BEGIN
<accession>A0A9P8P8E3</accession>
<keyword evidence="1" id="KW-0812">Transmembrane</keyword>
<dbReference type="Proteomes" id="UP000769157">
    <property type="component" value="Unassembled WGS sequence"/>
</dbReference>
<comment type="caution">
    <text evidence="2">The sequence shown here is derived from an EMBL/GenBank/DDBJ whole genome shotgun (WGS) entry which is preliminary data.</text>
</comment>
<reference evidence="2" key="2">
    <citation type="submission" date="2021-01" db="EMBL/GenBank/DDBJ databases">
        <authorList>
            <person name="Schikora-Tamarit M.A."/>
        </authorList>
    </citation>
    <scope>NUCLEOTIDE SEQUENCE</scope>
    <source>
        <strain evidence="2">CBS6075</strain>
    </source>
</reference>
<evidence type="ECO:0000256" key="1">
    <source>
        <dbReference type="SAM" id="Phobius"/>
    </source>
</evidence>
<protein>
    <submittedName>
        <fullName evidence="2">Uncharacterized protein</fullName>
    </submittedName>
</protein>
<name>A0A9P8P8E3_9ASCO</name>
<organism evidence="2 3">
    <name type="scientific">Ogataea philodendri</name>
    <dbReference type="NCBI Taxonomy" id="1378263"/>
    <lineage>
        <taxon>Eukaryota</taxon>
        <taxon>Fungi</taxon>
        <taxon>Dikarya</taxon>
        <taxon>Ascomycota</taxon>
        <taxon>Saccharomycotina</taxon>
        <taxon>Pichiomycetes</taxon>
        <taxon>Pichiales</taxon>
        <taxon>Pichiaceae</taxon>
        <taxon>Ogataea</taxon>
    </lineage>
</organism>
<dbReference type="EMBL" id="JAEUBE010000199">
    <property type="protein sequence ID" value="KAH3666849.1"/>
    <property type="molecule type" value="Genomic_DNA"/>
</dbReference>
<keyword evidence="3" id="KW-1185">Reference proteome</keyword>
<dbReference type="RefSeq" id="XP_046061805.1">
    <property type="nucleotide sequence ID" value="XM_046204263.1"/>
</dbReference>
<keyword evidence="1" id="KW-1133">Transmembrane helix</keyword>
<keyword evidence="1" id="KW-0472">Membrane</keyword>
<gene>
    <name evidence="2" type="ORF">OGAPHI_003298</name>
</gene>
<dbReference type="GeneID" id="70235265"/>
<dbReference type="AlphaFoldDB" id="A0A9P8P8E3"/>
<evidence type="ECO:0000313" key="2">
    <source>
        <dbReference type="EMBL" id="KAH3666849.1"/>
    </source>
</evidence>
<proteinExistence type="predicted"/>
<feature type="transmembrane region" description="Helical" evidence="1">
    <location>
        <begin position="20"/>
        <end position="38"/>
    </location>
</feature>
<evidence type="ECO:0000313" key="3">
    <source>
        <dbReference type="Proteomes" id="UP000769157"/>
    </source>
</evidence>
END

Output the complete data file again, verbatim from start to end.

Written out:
<accession>A0A9P8P8E3</accession>
<keyword evidence="1" id="KW-0812">Transmembrane</keyword>
<dbReference type="Proteomes" id="UP000769157">
    <property type="component" value="Unassembled WGS sequence"/>
</dbReference>
<comment type="caution">
    <text evidence="2">The sequence shown here is derived from an EMBL/GenBank/DDBJ whole genome shotgun (WGS) entry which is preliminary data.</text>
</comment>
<reference evidence="2" key="2">
    <citation type="submission" date="2021-01" db="EMBL/GenBank/DDBJ databases">
        <authorList>
            <person name="Schikora-Tamarit M.A."/>
        </authorList>
    </citation>
    <scope>NUCLEOTIDE SEQUENCE</scope>
    <source>
        <strain evidence="2">CBS6075</strain>
    </source>
</reference>
<evidence type="ECO:0000256" key="1">
    <source>
        <dbReference type="SAM" id="Phobius"/>
    </source>
</evidence>
<protein>
    <submittedName>
        <fullName evidence="2">Uncharacterized protein</fullName>
    </submittedName>
</protein>
<name>A0A9P8P8E3_9ASCO</name>
<organism evidence="2 3">
    <name type="scientific">Ogataea philodendri</name>
    <dbReference type="NCBI Taxonomy" id="1378263"/>
    <lineage>
        <taxon>Eukaryota</taxon>
        <taxon>Fungi</taxon>
        <taxon>Dikarya</taxon>
        <taxon>Ascomycota</taxon>
        <taxon>Saccharomycotina</taxon>
        <taxon>Pichiomycetes</taxon>
        <taxon>Pichiales</taxon>
        <taxon>Pichiaceae</taxon>
        <taxon>Ogataea</taxon>
    </lineage>
</organism>
<dbReference type="EMBL" id="JAEUBE010000199">
    <property type="protein sequence ID" value="KAH3666849.1"/>
    <property type="molecule type" value="Genomic_DNA"/>
</dbReference>
<keyword evidence="3" id="KW-1185">Reference proteome</keyword>
<dbReference type="RefSeq" id="XP_046061805.1">
    <property type="nucleotide sequence ID" value="XM_046204263.1"/>
</dbReference>
<keyword evidence="1" id="KW-1133">Transmembrane helix</keyword>
<keyword evidence="1" id="KW-0472">Membrane</keyword>
<gene>
    <name evidence="2" type="ORF">OGAPHI_003298</name>
</gene>
<dbReference type="GeneID" id="70235265"/>
<dbReference type="AlphaFoldDB" id="A0A9P8P8E3"/>
<evidence type="ECO:0000313" key="2">
    <source>
        <dbReference type="EMBL" id="KAH3666849.1"/>
    </source>
</evidence>
<proteinExistence type="predicted"/>
<feature type="transmembrane region" description="Helical" evidence="1">
    <location>
        <begin position="20"/>
        <end position="38"/>
    </location>
</feature>
<evidence type="ECO:0000313" key="3">
    <source>
        <dbReference type="Proteomes" id="UP000769157"/>
    </source>
</evidence>